UI Components


linkki provides some standard layout annotations which are described here. If you need another layout it is quite easy to create custom layout annotations.


A group of input fields is called section. A section usually has a descriptive title defined by the caption attribute. A line in the title bar visually separates the title from the content. Without a title, a section is not directly recognizable as such, but looks like a simple layout. Instead of input fields, the content can also consist of a table.

The section layout is defined by annotating a PMO with the annotation @UISection.

The section may be closable that means its content can be collapsed to give a better overview about the whole page. Simply configure this feature using the annotation attribute closeable.

@UISection(caption = "Common Data", closeable = true)
public class CommonDataSectionPmo {

    // ...


The layout for all the components within the section can be defined with the attribute layout. linkki defines the possible layouts in the enum SectionLayout: HORIZONTAL, COLUMN or CUSTOM.

If a section contains a table instead of multiple input fields it is called TableSection.

Horizontal Section Layout

With the horizontal layout all input fields are displayed on a line, side by side in the order of their position. The attribute columns is ignored.

Column Section Layout

With the column layout fields are displayed one below the other. If additionally a number of columns are defined with the property columns, a kind of grid layout is produced. The grid is filled in the order of the field’s position from left to right, row by row.

Custom Section Layout

Custom layout does not directly define the layout but gives the ability to create a HTML file containing the exact position of each control. Therefore it uses the CustomLayout from Vaadin.

All you have to do is to create a HTML file located in the layouts folder in your theme folder. The HTML file has to be named with the simple name of your PMO and use the file extension .html. Within this HTML file you use <div location="…​"> elements as placeholder for every component. Within the location attribute you use the PMO property name to reference the component as needed. If you also want to have the placeholder for the PMO defined label you simply use the PMO property name with the suffix -label. In the PMO there are no restrictions. The position will be ignored, as it is determined by the HTML template.

In this sample there is a simple address input section.

Address section with custom layout

The relevant code for the class declaration and a part of the field declarations are given in this code snippet.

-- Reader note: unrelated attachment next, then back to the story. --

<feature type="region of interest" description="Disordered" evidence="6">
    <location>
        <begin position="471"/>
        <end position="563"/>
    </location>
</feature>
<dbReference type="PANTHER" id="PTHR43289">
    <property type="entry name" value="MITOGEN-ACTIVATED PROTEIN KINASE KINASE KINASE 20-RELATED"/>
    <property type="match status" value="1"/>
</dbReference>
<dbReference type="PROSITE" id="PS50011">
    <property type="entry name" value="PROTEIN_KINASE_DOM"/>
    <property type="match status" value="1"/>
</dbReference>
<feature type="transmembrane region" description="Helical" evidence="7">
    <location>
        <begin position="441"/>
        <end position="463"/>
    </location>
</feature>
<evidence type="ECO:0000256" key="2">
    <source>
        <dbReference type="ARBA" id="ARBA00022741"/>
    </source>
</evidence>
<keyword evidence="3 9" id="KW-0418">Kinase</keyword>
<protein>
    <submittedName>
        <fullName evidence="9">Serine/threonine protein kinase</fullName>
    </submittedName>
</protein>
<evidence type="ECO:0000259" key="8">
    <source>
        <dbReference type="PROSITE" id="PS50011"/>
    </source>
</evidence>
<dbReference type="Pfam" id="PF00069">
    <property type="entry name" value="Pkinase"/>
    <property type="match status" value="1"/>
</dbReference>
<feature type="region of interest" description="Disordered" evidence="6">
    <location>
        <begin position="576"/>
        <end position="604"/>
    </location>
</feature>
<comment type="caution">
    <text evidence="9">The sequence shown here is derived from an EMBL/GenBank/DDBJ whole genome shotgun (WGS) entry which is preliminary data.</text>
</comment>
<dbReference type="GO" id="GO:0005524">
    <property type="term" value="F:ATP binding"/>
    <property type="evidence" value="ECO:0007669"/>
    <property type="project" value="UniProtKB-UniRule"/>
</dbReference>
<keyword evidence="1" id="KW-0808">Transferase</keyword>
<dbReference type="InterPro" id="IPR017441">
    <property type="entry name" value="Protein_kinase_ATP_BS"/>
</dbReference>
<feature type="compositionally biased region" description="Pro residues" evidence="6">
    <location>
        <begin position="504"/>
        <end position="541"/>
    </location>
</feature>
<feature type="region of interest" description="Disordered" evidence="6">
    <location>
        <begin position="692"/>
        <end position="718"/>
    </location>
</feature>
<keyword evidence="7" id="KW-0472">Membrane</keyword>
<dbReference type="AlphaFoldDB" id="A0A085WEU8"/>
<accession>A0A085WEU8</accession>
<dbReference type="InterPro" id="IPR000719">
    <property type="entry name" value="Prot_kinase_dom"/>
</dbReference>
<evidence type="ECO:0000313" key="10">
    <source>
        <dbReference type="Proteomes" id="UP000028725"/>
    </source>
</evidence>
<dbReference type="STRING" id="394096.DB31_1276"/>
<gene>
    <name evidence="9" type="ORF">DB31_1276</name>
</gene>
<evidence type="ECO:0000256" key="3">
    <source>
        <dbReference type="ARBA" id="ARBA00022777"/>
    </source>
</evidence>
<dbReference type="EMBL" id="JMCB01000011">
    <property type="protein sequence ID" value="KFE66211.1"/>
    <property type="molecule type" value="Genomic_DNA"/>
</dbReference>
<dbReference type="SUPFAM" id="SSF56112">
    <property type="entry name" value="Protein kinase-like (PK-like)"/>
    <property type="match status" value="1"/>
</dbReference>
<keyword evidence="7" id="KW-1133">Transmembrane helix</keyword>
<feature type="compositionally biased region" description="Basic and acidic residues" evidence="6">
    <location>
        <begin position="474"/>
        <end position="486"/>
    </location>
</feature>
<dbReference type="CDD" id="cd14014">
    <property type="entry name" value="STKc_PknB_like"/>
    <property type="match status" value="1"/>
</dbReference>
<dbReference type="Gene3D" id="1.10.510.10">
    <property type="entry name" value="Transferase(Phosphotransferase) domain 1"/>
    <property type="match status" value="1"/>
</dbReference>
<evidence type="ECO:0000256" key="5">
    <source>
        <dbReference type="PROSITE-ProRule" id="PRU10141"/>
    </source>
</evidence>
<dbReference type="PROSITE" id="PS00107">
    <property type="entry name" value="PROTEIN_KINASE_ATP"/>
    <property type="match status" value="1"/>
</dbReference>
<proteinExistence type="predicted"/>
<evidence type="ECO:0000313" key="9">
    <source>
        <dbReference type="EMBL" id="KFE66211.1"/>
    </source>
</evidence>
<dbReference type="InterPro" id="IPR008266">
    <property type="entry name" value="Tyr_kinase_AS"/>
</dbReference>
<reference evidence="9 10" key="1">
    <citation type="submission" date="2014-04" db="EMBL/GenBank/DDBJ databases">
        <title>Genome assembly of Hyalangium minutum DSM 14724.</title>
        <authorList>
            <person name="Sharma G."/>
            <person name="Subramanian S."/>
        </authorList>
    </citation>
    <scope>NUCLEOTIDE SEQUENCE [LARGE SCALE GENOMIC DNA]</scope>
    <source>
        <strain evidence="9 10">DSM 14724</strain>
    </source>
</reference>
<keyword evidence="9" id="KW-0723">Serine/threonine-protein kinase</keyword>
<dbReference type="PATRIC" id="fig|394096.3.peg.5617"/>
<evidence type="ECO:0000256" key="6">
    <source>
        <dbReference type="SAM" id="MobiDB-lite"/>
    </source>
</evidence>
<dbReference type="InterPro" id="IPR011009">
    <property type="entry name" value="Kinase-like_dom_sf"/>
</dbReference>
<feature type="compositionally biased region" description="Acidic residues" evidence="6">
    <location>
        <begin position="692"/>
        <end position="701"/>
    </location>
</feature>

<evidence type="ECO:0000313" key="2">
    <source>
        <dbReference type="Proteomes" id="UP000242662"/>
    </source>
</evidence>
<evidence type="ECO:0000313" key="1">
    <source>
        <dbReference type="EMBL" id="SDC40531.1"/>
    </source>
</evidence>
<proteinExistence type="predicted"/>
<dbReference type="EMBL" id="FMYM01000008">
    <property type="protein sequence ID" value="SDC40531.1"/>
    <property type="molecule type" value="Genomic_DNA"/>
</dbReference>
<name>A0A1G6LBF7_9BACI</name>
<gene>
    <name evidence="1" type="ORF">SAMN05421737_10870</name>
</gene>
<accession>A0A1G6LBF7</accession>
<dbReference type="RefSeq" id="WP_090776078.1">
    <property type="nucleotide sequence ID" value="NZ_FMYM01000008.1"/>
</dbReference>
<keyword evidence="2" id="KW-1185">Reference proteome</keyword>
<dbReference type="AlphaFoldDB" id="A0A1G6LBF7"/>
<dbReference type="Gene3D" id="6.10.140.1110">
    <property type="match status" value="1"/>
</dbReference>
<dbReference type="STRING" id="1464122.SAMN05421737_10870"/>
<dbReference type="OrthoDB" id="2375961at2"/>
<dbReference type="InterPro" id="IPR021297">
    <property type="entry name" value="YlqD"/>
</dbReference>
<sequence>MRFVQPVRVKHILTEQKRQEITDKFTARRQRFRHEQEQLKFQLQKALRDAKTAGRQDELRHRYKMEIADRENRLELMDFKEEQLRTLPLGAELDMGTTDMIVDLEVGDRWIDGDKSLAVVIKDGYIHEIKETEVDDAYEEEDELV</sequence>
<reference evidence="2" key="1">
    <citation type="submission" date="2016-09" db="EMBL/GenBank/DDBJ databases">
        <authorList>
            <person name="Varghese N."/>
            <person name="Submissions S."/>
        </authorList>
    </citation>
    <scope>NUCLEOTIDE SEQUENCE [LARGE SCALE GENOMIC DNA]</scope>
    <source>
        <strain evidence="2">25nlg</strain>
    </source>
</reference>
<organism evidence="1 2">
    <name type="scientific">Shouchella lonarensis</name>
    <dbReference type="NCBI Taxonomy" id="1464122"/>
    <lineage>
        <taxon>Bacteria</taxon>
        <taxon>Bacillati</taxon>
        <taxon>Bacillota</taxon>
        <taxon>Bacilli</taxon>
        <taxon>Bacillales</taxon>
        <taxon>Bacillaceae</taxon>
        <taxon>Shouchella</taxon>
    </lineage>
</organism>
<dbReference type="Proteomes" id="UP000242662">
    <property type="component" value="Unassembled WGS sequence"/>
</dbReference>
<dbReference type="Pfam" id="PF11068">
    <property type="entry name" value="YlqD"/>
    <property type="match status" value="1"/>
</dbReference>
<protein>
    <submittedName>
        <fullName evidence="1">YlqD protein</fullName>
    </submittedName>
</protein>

@UISection(caption = "Address", layout = SectionLayout.CUSTOM)
public class AddressSectionPmo {
    @UITextField(position = 2, label = "Street")
    public String getStreet() {
        return street;

    public void setStreet(String street) {
        this.street = street;

    @UITextField(position = 3, label = "Number")
    public String getNumber() {
        return number;

    public void setNumber(String number) {
        this.number = number;

The corresponding part of the html file may looks like this. The used css classes are not part of the default stylesheet.

	<div class="line">
		<div class="label">
			<div location="street-label"></div>
			<div location="number-label"></div>
		<div class="component">
			<div style="width: 100%;" location="street"></div>
			<div style="width: 6em;" location="number"></div>
Adding UI Elements to the Section Header

To add more elements, for example an edit button, to the section’s header than just the caption, you can annotate regular UI elements in the section’s PMO with the @SectionHeader annotation. They will then be placed in the header instead of in the section’s content area.

    @UIButton(position = -10, icon = VaadinIcons.AMBULANCE, showIcon = true, //
            captionType = CaptionType.NONE, styleNames = LinkkiTheme.BUTTON_TEXT)
    public void callAnAmbulance() {
The position is validated by linkki to be unique in the PMO independent of where the element will be placed in a section, so it is recommended to use negative numbers for the elements marked with @SectionHeader to avoid conflicts with the regular elements.
The same effect could previously be achieved by implementing the interface PresentationModelObject with the method getEditButtonPmo() where the returned ButtonPmo defines the button and its behavior. As this allows only limited control over the button and no other elements, using a @SectionHeader annotated @UiButton like shown above is to be preferred.

Simple Vaadin Layouts

Beside the section there are some simple Vaadin layouts that can be created with the corresponding annotations:

  • @UIHorizontalLayout

  • @UIVerticalLayout

  • @UIFormLayout

  • @UICssLayout

Some of these annotations may have special parameters to configure the alignment of the contained components.

To create the UI from a PMO with these layouts you should use VaadinUiCreator. The PmoBasedSectionFactory is only usable for @UISection whereas the VaadinUiCreator could be used for all kinds of layouts.


Each HTML element of a layout may define an ID. This can be used, for instance, to identify a section for UI testing. By default the simple name of the class is used as the ID. Alternatively the annotation '@SectionID' can be used to specify a method that returns the ID for the section.

A method annotated with '@SectionID' is called by linkki when the section is created. The ID remains the same for the duration of the session and is not updated dynamically.

To access the section ID, the helper method Sections.getSectionId(Object) may be used.

Although the concept is named SectionID it is also applied to all kinds of layouts.